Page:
Too Much TV: Your TV Talking Points For Wednesday, March 22nd, 2023
With no identified sources comes responsibility
Here's everything you need to know about the world of television for Tuesday, March 21st, 2023.
WITH NO IDENTIFIED SOURCES COMES RESPONSIBILITY
It is nearly impossible to be a journalist who writes about difficult subjects without sometimes having to use unidentified sources. People aren't authorized to speak on the record, they want to leak out some important piece of news or maybe they just want to settle a score in public. As a journalist, it's fine to use unidentified sources. But it's also your responsibility to use them in an ethical and honest way. If someone is giving you news that tends to be positive for one side of the story, whenever possible a journalist should at least give a rough indication of where the news tip originated. That's why when I pass along news or comments from unidentified sources, I always try and give an indication of the source's point of view - i.e. where they work or the part of the industry where they are employed.
A journalist can get into trouble when they don't follow that approach and there is no better example of the dangers this week than the Variety piece "WGA Would Allow Artificial Intelligence in Scriptwriting, as Long as Writers Maintain Credit," which posted late Tuesday evening.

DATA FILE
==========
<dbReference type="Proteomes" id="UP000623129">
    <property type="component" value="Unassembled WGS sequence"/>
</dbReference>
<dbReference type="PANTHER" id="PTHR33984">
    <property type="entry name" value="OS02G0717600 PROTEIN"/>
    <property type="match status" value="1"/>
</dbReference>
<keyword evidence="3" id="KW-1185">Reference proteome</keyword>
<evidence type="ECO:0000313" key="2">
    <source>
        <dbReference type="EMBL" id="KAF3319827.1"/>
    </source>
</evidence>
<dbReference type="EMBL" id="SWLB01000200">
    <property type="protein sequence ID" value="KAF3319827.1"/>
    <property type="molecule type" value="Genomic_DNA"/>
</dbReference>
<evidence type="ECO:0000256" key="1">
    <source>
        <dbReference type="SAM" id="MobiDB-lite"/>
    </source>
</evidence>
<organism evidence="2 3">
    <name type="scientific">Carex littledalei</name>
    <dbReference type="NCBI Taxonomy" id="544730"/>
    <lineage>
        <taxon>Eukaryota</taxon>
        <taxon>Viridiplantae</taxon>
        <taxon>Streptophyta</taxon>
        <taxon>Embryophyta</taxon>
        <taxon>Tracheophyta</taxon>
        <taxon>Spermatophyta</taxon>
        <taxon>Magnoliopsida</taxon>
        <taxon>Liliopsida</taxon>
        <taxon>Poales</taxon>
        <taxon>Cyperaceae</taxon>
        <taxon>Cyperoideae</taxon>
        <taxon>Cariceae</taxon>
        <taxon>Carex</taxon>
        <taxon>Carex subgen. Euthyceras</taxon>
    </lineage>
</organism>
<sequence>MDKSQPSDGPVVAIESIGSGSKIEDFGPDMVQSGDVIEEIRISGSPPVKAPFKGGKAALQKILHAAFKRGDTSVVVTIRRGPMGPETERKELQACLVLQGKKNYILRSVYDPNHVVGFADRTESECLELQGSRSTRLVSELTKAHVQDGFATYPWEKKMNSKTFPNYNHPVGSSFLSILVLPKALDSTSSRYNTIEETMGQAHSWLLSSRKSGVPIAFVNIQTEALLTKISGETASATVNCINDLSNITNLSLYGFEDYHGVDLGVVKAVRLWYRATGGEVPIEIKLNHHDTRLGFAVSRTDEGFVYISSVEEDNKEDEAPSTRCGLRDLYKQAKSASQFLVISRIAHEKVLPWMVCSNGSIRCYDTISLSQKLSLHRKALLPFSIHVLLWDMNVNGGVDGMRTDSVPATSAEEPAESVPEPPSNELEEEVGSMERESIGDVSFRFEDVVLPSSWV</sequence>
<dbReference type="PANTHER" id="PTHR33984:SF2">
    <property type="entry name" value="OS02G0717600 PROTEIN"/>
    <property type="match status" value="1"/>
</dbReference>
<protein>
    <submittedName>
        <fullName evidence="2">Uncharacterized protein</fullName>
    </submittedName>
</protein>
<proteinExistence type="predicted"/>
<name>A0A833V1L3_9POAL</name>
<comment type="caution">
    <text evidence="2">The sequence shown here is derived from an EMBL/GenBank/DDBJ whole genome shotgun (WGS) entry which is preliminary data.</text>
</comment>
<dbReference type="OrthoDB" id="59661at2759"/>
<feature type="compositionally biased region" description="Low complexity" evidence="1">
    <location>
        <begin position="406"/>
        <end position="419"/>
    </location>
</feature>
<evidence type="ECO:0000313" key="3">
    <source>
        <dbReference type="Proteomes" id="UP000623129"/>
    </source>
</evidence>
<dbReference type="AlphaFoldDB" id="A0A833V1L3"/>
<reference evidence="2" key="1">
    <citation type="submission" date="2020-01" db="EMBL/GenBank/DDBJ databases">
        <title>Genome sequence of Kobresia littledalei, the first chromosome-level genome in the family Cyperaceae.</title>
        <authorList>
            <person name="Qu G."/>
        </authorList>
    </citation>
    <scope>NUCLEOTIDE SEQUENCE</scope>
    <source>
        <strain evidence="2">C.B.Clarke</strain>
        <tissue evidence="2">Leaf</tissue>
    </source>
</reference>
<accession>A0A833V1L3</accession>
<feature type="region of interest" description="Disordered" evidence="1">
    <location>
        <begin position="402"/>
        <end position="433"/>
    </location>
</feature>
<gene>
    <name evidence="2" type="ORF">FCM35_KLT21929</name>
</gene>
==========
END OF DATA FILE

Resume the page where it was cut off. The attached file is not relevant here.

It's written by Gene Maddaus, who has published at least eight different WGA-related pieces in the past two weeks. According to the article, when negotiations between The Writer's Guild Of America (WGA) and the Alliance of Motion Picture and Television Producers (AMPTP) began on Monday, one of the subjects brought up by the WGA representatives was developing guidelines on using AI to assist in the writing of scripts:
The Writers Guild of America has proposed allowing artificial intelligence to write scripts, as long as it does not affect writers’ credits or residuals.
The guild had previously indicated that it would propose regulating the use of AI in the writing process, which has recently surfaced as a concern for writers who fear losing out on jobs.
But contrary to some expectations, the guild is not proposing an outright ban on the use of AI technology.
Instead, the proposal would allow a writer to use ChatGPT to help write a script without having to share writing credit or divide residuals. Or, a studio executive could hand the writer an AI-generated script to rewrite or polish and the writer would still be considered the first writer on the project.
From the beginning, this seemed like an odd story. Given all of the real issues facing the industry, "we want to be able to use AI to wrote scripts" was a surprising direction to take. In fact, it was hard to imagine that anyone at the WGA would have made the proposal. At least, not the way it was framed in the Variety piece. Despite the claim that the story had been verified by three people, the wording of the disclaimer made me suspect that all three people had some connection to AMPTP. Especially since the organization has been known to leak carefully placed stories as a way of shifting public opinion. That suspicion is reinforced by the framing of the WGA as greedy writers whose love of credit and money overrides their concerns about technology such as AI.